A. Social Marketing/Public Service

    This category recognises uses of media that have succeeded in meeting the objectives of government or publicly-funded bodies. Typically these include campaigns from government departments, local bodies, tertiary education institutions or for a community service. The judges will be looking for proof that the media strategy and execution has had an identifiable and direct contribution in achieving set campaign objectives.

    Download Category A Entry Form here.


    B. Retail/Etail
    This category recognises media campaigns in the area of retail/etail. This includes fashion, clothing, accessories and fast food and also incorporates online retail. The judges are looking for proof that the media strategy and execution has had a direct contribution in achieving set retail objectives and that success is not the result of pricing or sale activity.

    Download Category B Entry Form here.


    C. Fast Moving Consumer Goods (FMCG)
    This category recognises media campaigns across the entire spectrum of FMCG. This can include food, grocery, household products, cosmetics, toiletries, alcoholic and non-alcoholic beverages and pet. The judges will be looking for proof that the media strategy has had a direct contribution in achieving set campaign objectives.

    Download Category C Entry Form here.


    D. Consumer Durables
    This category recognises media campaigns that achieve success for products that are not purchased regularly or those that have high involvement decision making. This could include motor vehicles, white goods, brown goods, household furniture and electronic goods. The judges will be looking for proof that the media strategy and execution has had a direct contribution in achieving set campaign objectives.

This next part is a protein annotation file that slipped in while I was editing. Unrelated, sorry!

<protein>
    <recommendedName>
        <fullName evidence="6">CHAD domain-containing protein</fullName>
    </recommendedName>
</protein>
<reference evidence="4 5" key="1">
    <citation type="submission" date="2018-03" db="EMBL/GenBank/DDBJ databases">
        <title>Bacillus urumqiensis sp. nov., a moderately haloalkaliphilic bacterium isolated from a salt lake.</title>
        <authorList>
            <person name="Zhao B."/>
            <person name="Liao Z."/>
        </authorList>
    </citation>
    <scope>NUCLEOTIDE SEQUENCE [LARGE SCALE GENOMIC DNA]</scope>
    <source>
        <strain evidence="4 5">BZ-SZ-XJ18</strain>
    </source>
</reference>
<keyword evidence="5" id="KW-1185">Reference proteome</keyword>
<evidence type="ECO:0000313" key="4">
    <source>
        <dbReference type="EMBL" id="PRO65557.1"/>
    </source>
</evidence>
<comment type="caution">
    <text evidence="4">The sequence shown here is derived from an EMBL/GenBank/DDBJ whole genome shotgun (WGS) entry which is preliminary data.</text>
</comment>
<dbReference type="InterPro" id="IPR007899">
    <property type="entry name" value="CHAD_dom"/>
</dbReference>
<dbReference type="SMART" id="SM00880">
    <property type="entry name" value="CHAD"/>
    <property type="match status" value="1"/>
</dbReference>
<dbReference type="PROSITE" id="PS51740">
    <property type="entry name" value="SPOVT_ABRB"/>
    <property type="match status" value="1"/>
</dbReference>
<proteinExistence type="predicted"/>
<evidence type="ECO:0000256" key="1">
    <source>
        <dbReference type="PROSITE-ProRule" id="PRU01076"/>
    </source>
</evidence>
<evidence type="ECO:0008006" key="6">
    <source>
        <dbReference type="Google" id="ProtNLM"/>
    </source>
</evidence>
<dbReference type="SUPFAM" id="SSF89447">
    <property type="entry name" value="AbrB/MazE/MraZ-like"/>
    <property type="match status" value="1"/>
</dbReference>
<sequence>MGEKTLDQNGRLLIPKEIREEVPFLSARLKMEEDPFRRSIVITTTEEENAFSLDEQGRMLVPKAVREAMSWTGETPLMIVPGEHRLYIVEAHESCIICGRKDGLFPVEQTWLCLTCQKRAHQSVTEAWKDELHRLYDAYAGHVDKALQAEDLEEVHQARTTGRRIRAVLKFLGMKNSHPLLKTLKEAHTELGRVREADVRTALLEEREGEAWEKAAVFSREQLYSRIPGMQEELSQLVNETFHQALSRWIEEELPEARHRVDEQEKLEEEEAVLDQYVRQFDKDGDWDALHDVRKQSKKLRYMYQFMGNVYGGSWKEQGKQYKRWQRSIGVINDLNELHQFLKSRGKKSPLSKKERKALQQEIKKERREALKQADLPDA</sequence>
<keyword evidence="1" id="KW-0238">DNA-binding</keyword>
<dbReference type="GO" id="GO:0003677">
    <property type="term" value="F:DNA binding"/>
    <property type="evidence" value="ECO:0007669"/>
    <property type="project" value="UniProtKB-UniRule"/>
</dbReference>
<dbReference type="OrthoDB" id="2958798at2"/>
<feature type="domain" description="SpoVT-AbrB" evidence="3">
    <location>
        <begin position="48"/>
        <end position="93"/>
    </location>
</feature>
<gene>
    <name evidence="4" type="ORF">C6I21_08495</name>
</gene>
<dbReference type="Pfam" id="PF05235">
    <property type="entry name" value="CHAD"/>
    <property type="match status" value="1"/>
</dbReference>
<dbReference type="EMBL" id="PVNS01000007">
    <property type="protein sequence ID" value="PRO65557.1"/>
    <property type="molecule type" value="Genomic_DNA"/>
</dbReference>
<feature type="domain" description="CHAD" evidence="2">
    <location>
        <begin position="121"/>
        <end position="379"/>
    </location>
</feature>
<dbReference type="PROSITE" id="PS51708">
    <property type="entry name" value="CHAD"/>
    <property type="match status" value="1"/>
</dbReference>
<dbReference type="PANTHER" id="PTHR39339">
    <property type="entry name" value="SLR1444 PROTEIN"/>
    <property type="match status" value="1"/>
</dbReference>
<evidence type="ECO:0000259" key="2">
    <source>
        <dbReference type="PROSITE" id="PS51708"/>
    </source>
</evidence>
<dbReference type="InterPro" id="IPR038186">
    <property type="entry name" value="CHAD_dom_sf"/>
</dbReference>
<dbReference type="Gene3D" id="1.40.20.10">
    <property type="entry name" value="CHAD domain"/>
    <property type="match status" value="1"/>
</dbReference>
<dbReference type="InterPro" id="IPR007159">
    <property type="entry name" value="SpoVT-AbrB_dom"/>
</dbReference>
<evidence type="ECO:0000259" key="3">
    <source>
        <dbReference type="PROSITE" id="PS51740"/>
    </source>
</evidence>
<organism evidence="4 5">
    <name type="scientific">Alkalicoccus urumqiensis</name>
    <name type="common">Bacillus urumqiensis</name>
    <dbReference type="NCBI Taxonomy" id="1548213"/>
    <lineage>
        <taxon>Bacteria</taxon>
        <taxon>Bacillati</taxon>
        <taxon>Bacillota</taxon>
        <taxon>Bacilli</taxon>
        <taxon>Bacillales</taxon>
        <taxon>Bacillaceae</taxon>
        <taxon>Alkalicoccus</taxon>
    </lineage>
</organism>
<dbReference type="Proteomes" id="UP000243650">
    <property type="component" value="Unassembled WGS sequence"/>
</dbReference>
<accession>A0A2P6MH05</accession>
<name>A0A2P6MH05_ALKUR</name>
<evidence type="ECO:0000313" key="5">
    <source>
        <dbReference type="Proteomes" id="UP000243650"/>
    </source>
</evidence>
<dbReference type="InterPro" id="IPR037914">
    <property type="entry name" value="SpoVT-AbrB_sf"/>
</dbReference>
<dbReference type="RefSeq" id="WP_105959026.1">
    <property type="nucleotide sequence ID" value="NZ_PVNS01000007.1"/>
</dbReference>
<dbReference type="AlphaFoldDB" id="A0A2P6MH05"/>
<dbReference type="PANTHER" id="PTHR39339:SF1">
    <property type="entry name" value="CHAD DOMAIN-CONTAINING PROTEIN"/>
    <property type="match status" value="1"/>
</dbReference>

Download Category D Entry Form here.


    E. Consumer Services
    This category recognises media campaigns that achieve success for companies whose main focus is providing a service to a consumer. This could include airlines, tourism, energy suppliers, financial services, telecommunications and entertainment (TV, music, movies). The judges will be looking for proof that the media strategy and execution has had a direct contribution in helping achieve set campaign objectives.

    Download Category E Entry Form here.


    F. Charity
    Entries in this category cannot be entered in other categories

    This category is seeking to identify campaigns that make the greatest contribution to support charities, appeals, fundraising or various not-for-profit community programmes. The award may recognise innovation in media thinking but this is not mandatory. The judges will be looking for proof that the media strategy and execution has had a direct contribution in helping achieve set campaign objectives. This category is strictly for not-for-profit organisations only, entries from commercial brands or organisations are not eligible.

    Download Category F Entry Form here.


    G. Best Small Budget (up to $100k per annum)